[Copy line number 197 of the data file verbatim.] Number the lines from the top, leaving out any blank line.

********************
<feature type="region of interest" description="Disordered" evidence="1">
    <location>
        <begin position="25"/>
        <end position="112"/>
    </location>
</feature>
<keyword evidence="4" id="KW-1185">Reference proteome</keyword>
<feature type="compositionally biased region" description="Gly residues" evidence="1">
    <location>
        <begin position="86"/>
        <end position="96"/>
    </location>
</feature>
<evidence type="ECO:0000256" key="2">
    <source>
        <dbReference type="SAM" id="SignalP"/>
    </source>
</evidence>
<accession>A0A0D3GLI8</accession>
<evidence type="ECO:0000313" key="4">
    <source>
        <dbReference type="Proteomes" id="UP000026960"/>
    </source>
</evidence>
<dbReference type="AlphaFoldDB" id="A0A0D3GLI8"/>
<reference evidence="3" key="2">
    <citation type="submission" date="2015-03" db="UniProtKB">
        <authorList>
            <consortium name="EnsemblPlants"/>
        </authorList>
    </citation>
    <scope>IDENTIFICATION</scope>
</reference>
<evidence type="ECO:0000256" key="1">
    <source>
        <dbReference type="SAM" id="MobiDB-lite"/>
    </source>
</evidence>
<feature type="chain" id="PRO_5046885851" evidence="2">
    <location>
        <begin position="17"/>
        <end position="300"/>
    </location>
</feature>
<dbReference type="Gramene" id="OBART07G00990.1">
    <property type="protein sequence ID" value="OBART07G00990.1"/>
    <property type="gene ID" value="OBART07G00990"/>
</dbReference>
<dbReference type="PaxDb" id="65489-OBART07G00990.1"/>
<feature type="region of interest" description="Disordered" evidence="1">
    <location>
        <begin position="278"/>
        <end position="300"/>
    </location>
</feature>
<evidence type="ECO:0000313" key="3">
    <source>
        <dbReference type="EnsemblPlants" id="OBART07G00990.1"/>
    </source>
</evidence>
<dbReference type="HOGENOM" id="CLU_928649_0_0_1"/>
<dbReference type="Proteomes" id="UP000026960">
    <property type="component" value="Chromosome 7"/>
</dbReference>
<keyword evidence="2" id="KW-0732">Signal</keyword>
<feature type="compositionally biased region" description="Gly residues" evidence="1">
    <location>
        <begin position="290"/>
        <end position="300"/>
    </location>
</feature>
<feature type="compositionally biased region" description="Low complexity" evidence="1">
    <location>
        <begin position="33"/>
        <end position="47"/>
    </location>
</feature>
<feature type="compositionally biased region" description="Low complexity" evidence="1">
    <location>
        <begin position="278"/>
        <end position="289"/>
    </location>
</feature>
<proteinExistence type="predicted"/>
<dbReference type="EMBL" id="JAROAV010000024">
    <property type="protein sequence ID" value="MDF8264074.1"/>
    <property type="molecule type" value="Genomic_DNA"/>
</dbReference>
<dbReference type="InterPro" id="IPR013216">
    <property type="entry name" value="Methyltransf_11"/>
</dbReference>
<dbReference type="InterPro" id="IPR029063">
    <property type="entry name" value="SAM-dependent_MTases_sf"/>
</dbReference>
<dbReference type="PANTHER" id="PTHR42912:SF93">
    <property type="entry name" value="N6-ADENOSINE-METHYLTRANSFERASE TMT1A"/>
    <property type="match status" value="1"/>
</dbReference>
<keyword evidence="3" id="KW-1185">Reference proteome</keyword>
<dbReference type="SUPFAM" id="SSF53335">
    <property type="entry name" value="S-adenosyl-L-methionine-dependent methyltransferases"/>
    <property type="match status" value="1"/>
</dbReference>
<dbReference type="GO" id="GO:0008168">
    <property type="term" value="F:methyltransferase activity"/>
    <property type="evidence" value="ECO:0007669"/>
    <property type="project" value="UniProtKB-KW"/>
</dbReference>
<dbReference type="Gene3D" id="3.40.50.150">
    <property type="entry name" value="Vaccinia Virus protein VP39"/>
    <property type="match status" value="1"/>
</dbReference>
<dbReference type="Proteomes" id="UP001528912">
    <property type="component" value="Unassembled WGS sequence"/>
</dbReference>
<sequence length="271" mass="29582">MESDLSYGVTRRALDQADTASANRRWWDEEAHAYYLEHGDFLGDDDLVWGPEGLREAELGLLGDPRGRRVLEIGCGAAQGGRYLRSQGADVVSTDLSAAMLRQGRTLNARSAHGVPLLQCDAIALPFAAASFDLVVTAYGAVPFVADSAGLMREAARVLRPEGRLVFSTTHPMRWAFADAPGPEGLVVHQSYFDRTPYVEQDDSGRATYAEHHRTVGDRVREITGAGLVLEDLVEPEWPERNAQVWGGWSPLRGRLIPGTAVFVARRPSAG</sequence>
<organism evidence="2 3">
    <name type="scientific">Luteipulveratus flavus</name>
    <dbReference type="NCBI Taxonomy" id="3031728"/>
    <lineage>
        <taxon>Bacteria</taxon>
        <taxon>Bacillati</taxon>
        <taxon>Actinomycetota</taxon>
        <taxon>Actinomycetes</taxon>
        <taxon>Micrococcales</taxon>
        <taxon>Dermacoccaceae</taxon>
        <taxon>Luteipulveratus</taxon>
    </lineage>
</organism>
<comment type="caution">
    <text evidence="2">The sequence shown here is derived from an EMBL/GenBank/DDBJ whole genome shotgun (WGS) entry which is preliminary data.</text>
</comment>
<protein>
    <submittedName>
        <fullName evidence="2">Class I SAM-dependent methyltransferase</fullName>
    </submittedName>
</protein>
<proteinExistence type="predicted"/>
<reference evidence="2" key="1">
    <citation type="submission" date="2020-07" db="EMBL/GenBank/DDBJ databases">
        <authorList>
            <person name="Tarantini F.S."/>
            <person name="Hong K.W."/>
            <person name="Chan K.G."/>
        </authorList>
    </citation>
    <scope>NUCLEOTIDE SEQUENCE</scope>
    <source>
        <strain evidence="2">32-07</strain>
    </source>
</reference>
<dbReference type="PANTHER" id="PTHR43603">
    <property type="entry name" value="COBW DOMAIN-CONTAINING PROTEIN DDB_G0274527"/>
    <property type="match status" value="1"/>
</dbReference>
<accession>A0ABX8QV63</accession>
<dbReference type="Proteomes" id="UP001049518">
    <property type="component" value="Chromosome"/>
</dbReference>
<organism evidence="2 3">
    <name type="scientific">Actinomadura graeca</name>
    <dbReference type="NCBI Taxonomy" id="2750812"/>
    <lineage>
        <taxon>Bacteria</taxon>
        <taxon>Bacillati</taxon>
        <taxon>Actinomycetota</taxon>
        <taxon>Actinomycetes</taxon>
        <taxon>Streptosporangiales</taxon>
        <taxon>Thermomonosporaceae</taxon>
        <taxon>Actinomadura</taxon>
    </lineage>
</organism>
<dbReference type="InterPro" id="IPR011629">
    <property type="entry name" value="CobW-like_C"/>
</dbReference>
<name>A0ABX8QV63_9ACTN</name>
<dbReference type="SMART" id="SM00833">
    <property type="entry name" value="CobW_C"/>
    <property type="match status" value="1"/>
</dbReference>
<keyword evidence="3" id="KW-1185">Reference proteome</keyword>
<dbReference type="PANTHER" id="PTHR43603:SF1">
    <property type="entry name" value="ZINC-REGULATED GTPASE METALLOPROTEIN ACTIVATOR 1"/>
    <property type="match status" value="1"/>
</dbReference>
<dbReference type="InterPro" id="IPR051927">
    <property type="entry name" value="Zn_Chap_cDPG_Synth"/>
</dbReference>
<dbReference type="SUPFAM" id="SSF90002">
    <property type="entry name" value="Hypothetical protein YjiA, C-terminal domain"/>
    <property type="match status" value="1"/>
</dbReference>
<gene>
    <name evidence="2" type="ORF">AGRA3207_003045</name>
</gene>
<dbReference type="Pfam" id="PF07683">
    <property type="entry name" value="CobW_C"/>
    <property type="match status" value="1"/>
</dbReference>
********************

    <property type="entry name" value="CobW_C"/>